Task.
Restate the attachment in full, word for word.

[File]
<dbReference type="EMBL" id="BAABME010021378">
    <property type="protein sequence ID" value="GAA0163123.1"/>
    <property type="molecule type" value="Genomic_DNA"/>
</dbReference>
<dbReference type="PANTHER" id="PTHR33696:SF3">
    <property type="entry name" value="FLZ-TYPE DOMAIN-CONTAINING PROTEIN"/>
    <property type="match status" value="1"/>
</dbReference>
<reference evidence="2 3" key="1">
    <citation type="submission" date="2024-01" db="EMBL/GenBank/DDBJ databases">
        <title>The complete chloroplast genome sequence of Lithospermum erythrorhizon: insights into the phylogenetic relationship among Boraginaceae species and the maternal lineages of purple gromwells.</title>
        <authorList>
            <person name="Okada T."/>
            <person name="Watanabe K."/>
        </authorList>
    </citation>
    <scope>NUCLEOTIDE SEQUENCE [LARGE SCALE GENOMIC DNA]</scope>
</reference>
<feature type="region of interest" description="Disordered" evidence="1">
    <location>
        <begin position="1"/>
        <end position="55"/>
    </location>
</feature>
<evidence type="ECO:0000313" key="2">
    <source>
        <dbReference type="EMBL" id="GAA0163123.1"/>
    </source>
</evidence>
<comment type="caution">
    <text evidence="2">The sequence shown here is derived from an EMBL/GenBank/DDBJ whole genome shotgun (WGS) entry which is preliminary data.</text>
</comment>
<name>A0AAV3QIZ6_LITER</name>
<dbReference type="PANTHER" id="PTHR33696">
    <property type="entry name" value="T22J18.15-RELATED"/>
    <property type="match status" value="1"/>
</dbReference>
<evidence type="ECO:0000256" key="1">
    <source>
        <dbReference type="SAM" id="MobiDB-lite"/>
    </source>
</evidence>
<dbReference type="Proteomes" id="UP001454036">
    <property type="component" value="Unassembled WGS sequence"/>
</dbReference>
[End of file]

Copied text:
<dbReference type="EMBL" id="BAABME010021378">
    <property type="protein sequence ID" value="GAA0163123.1"/>
    <property type="molecule type" value="Genomic_DNA"/>
</dbReference>
<dbReference type="PANTHER" id="PTHR33696:SF3">
    <property type="entry name" value="FLZ-TYPE DOMAIN-CONTAINING PROTEIN"/>
    <property type="match status" value="1"/>
</dbReference>
<reference evidence="2 3" key="1">
    <citation type="submission" date="2024-01" db="EMBL/GenBank/DDBJ databases">
        <title>The complete chloroplast genome sequence of Lithospermum erythrorhizon: insights into the phylogenetic relationship among Boraginaceae species and the maternal lineages of purple gromwells.</title>
        <authorList>
            <person name="Okada T."/>
            <person name="Watanabe K."/>
        </authorList>
    </citation>
    <scope>NUCLEOTIDE SEQUENCE [LARGE SCALE GENOMIC DNA]</scope>
</reference>
<feature type="region of interest" description="Disordered" evidence="1">
    <location>
        <begin position="1"/>
        <end position="55"/>
    </location>
</feature>
<evidence type="ECO:0000313" key="2">
    <source>
        <dbReference type="EMBL" id="GAA0163123.1"/>
    </source>
</evidence>
<comment type="caution">
    <text evidence="2">The sequence shown here is derived from an EMBL/GenBank/DDBJ whole genome shotgun (WGS) entry which is preliminary data.</text>
</comment>
<name>A0AAV3QIZ6_LITER</name>
<dbReference type="PANTHER" id="PTHR33696">
    <property type="entry name" value="T22J18.15-RELATED"/>
    <property type="match status" value="1"/>
</dbReference>
<evidence type="ECO:0000256" key="1">
    <source>
        <dbReference type="SAM" id="MobiDB-lite"/>
    </source>
</evidence>
<dbReference type="Proteomes" id="UP001454036">
    <property type="component" value="Unassembled WGS sequence"/>
</dbReference>